In the presence of each other, a number of species, including us human kind, affect each other cell by cell. Some of us always knew this. For example, our moms told us to stay clear of "bad companions." The transmission process happens across the species. My dog Molly Mittens could pick up that I was depressed before I did. The vet, part Dr. Phil, told me she had been hanging on despite her bad heart trying to keep me together.
But how we resonate off each other was confirmed by researchers such as Marco Iacoboni on mirror neurons in Italy. He made all that science user-friendly in his book "Mirroring People: The New Science of How We Connect with Others. Last night at the New Haven Zen Center in Connecticut we discussed why meditating together in-person can center us so quickly. As a guiding teacher noted, we feed off each other's strength. The same principle operates in 12-step programs such as Alcoholics Anonymous.
No surprise, we are returning to in-person speeches, meetups, chats by the water cooler, author presentations at bookstores, and church services. Virtual social networks were fun but they left us, well, unconnected.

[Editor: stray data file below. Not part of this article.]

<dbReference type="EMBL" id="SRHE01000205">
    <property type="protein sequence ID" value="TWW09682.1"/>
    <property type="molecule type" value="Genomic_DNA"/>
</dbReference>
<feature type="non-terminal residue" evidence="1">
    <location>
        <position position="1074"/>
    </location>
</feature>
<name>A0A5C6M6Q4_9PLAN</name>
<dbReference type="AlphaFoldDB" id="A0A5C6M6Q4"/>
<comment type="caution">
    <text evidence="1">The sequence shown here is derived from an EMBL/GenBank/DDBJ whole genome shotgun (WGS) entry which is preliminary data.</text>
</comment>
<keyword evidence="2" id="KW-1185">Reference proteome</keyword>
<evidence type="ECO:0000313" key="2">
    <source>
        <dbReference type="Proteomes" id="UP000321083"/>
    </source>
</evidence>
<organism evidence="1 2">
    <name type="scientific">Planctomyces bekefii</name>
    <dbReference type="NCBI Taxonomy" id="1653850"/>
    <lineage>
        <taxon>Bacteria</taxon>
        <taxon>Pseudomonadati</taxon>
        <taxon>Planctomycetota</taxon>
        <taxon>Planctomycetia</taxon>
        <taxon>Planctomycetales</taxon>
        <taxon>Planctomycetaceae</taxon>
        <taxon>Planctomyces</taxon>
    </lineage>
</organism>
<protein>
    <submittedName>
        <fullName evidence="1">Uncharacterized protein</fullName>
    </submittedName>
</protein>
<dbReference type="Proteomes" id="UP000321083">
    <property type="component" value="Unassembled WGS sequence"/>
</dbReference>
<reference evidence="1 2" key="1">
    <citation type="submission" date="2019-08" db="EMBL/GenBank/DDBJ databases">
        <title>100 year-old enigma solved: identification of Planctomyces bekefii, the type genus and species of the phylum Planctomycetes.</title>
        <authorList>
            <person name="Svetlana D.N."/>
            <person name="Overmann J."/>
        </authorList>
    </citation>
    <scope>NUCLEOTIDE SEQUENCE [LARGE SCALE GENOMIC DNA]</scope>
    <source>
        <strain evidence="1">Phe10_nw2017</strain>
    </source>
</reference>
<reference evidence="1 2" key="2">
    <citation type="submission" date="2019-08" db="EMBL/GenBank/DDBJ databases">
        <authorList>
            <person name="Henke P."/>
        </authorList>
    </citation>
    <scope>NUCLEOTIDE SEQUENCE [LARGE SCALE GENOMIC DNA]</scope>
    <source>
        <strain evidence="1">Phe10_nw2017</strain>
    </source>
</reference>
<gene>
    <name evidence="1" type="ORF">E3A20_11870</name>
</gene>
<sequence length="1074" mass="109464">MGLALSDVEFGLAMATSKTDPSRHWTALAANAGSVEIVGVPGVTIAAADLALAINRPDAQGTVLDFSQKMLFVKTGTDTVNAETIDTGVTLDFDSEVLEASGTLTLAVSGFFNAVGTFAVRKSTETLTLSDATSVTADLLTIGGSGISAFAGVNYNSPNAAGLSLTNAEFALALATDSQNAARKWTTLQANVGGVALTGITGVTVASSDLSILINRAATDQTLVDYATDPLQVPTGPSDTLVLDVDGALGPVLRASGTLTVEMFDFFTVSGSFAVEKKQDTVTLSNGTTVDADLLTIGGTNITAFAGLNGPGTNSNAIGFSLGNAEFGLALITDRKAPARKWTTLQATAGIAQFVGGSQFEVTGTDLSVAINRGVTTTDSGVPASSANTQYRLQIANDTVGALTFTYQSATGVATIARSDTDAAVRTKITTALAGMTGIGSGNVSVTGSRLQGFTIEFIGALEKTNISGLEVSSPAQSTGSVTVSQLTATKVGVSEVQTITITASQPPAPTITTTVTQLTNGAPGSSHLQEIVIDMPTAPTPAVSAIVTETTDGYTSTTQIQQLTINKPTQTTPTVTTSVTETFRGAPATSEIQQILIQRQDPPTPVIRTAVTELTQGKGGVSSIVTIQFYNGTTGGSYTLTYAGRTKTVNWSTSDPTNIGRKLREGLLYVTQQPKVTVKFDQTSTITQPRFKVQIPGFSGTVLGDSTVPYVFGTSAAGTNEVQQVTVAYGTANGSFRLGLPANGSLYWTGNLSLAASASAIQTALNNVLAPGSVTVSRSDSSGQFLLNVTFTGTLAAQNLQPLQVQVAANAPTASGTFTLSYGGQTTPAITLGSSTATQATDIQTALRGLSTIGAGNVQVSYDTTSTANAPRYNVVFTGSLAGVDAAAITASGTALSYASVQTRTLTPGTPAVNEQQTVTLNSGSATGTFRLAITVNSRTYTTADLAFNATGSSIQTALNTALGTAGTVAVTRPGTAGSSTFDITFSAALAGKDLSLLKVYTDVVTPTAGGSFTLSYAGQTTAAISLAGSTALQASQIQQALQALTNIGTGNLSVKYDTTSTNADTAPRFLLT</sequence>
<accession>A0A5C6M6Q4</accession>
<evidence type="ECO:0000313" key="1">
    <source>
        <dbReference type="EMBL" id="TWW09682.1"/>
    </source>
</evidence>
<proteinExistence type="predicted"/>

For the past four months, although I was doing my time virtually on Facebook and LinkedIn, I would get attacks of extreme alienation. They were brutal enough to dry up the creative processes as I tried to write. When I packed up the laptop and went to the public library in North Haven, CT, the juices started flowing again. Clients raved about what I had created there. Blog posts done there went viral. The help-wanted I answered there brought in good assignments.
We need other human beings around us. They don't have to even actively interact with us. For this very reason, we speechwriters have been busy preparing what speakers are delivering in the flesh, not on webinars. Social networks have proved to be unable to transmit from mirror neurons.